Words by Jack Spillane
Director: Peter Jackson
Cast: Martin Freeman, Ian McKellen, Benedict Cumberbatch, Richard Armitage, Orlando Bloom, Evangeline Lilly, Aidan Turner, Luke Evans
Plot: The dwarves, along with Bilbo Baggins and Gandalf the Grey, continue their quest to reclaim Erebor, their homeland, from Smaug the Dragon.
Peter Jackson loves epic film making. He could take The Hungry Caterpillar and adapt it into a 3-hour extravaganza, bursting with eagles, spiders, an evil overlord, topped with a Cate Blanchett voice over. It has been both a blessing and a curse with Jackson’s filmography over the years, and his latest venture into Middle-Earth, The Hobbit: The Desolation of Smaug, is a return to form after the tentative first entry in this new trilogy. However, what is a fun, entertaining and exceptionally well-made film is unfortunately brought down by what seems like needless padding, forced sub-plots and an excessive running time.
The Hobbit is around 300 pages long, and a much simpler story, originally devised for children, than its successor The Lord of the Rings charting the war of a fictional world. Many were cynical and felt that dividing The Hobbit into three films would just mean more money for Jackson and Co. (which of course it does), but in his work there is undeniably a love for his source material. The only problem? He has turned a story that could be told in two hours into one that is going to be pushing nine hours in full. This means The Hobbit: The Desolation of Smaug has its fair share of filler, which is undoubtedly going to make purist fans as mad as Gollum when he loses his precious. Although what we see on screen is not necessarily bad, it is just questionable whether it needs to be there at all.
In addition to Bilbo (Freeman) and Thorin’s (Armitage) story, we are shown Gandalf’s (McKellen) side quest, a sub-plot romance involving Kili, Tauriel and the returning Legolas (Turner, Lilly and Bloom, respectively), as well as a personal story of redemption for Luke Evans’ Bard. This seems a lot of clutter – for a story that is supposed to be about a Hobbit robbing a dragon, said Hobbit feels a little bit lost in this tale. He and Thorin fight for screen time and the latter wins out, with him being thrust upon us as the new Aragorn. This is a shame, because Jackson has made a film that is enormously fun in parts – Bilbo and his band of dwarves take on terrifying spiders, a shape shifter, the elves and orcs with a smattering of fantastically executed action set pieces throughout. Most notable is a sequence that sees the group pursued in barrels down a river by both elves and orcs, which is clever, creative and wildly entertaining.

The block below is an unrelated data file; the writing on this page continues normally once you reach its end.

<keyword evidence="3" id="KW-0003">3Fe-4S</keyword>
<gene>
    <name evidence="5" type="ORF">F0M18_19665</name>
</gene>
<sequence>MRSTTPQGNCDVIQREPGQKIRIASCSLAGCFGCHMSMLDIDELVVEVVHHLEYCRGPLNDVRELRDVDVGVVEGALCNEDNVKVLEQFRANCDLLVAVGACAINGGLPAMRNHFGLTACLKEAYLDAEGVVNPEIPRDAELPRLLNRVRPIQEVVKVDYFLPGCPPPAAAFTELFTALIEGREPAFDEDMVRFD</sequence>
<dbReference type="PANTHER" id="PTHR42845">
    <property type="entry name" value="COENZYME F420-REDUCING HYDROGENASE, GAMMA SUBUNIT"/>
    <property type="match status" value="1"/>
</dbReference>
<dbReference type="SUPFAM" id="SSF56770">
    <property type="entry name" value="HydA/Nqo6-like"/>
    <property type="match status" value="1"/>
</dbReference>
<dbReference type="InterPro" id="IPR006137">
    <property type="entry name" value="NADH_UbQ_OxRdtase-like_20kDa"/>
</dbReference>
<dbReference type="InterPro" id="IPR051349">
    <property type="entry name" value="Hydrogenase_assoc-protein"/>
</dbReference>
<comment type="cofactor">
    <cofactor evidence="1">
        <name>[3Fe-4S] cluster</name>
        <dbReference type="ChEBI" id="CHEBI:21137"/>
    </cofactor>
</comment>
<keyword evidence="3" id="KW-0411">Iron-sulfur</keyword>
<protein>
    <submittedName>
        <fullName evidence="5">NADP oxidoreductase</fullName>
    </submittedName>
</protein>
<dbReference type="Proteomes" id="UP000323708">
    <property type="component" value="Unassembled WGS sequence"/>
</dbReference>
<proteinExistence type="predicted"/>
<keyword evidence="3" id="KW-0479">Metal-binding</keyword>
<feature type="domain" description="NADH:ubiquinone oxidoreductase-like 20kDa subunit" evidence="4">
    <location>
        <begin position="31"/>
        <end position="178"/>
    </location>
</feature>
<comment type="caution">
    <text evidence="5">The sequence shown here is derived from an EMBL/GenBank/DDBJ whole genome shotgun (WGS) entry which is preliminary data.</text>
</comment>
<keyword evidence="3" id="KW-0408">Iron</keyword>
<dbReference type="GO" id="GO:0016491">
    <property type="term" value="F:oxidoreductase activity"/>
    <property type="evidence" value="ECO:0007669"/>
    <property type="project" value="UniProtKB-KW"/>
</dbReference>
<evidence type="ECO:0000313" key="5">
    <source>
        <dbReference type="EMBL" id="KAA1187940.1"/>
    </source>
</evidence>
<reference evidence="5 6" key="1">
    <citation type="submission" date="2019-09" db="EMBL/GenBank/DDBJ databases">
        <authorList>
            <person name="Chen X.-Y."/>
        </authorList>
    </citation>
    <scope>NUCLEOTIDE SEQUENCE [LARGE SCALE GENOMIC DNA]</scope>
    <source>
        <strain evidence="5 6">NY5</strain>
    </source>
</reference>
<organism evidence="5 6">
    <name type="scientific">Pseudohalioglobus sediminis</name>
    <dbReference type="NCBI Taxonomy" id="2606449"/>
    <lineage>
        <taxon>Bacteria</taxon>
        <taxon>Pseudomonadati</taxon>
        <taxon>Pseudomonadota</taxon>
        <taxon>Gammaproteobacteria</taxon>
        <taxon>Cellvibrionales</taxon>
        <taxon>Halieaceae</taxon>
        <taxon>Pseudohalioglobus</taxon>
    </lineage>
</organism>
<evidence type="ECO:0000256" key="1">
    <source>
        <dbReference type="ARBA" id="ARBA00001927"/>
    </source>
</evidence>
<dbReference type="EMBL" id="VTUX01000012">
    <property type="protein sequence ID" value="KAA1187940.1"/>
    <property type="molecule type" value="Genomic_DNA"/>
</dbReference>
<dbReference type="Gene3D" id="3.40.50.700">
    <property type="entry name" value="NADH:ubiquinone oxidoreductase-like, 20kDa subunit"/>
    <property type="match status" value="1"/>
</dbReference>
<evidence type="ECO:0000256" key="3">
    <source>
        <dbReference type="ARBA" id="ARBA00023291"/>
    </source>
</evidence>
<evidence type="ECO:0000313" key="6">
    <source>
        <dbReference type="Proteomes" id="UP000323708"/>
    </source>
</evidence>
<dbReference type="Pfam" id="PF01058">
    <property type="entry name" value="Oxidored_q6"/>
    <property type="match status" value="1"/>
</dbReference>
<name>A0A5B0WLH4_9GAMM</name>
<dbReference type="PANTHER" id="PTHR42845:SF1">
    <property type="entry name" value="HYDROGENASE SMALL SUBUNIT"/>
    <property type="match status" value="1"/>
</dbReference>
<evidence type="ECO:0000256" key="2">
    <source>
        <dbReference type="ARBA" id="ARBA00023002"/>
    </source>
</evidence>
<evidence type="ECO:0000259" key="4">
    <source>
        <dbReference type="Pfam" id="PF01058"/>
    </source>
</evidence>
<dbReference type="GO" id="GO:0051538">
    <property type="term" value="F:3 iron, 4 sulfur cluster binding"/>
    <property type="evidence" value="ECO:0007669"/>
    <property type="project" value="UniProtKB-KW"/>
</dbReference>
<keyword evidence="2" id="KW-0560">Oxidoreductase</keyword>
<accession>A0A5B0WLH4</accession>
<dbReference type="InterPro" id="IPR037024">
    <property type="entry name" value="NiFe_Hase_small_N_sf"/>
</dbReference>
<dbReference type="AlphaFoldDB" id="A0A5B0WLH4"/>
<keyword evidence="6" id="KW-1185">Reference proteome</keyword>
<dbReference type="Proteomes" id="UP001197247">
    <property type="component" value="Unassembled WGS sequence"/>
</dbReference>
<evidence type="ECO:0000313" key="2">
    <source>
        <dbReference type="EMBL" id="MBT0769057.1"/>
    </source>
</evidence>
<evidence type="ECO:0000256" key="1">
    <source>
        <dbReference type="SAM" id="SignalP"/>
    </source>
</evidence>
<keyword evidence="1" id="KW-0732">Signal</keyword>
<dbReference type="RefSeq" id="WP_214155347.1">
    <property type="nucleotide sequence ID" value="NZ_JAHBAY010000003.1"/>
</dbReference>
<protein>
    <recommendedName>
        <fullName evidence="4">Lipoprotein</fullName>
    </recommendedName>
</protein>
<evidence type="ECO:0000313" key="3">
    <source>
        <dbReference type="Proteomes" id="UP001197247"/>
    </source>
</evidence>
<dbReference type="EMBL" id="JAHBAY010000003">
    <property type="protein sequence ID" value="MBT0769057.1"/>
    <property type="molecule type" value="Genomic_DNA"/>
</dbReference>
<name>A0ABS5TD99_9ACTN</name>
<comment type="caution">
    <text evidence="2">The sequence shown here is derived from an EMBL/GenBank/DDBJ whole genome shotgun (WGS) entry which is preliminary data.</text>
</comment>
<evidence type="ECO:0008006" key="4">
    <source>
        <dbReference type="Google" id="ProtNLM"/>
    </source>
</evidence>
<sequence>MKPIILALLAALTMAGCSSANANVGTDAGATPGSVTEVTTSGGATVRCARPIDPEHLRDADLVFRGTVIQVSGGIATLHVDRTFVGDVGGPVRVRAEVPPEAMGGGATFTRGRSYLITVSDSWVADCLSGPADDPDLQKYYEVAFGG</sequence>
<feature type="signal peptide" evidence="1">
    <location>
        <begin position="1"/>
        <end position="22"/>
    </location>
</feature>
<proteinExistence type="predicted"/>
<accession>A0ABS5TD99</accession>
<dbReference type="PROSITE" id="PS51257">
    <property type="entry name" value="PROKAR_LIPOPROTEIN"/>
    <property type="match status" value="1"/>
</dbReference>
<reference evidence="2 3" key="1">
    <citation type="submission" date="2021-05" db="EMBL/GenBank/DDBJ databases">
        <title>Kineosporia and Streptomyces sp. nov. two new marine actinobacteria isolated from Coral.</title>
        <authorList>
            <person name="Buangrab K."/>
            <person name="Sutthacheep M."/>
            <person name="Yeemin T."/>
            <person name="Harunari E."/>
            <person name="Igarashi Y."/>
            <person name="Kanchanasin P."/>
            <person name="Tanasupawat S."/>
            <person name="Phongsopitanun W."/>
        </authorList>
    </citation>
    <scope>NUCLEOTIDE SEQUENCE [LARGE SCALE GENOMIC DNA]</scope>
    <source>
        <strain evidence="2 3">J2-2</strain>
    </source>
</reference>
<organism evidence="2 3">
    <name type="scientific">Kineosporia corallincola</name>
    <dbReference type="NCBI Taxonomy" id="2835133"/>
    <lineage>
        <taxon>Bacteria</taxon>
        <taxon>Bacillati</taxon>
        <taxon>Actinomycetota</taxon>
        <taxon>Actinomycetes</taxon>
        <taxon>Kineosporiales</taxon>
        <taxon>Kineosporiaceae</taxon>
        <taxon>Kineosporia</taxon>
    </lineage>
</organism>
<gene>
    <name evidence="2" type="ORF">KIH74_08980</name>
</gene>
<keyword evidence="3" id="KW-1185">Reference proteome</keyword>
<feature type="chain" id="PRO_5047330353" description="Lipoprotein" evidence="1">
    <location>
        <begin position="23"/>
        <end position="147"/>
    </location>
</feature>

What all this is building to is of course the confrontation with Smaug, and this character is more than worth the wait. With Benedict Cumberbatch’s bellowing tones and a truly awe-inspiring design, Smaug is a spectacular creature and his back and forth with Bilbo is another highlight, which leads into yet another great action sequence. Smaug is not the only antagonist in this film however, as Gandalf the Grey investigates an apparent new evil arising in an interesting side story that looks to set up the Lord of the Rings trilogy. Again, this is not entirely necessary, but was on the whole much more engaging than the forced Kili/Tauriel romance that clogs up the screen for far too long.
Running at 160 minutes, The Desolation of Smaug is a testing length, that will likely have some checking their watch, but is an entertaining film – just in need of some fat trimming. Jackson has perhaps spent too long in Middle Earth at this point, but he does undoubtedly know how to make films on an epic scale – it is just debateable whether these films need to be quite so epic. Regardless of filler and padding, The Hobbit is a must see for audiences, and anyone that enjoys seeing a few orc decapitations and a dragon spewing fire at dwarves need look no further. Plus the music is nice too.
Jack is currently a third year English and Film student who spends far too much time watching movies and television. When he’s not watching them, he’s writing about them.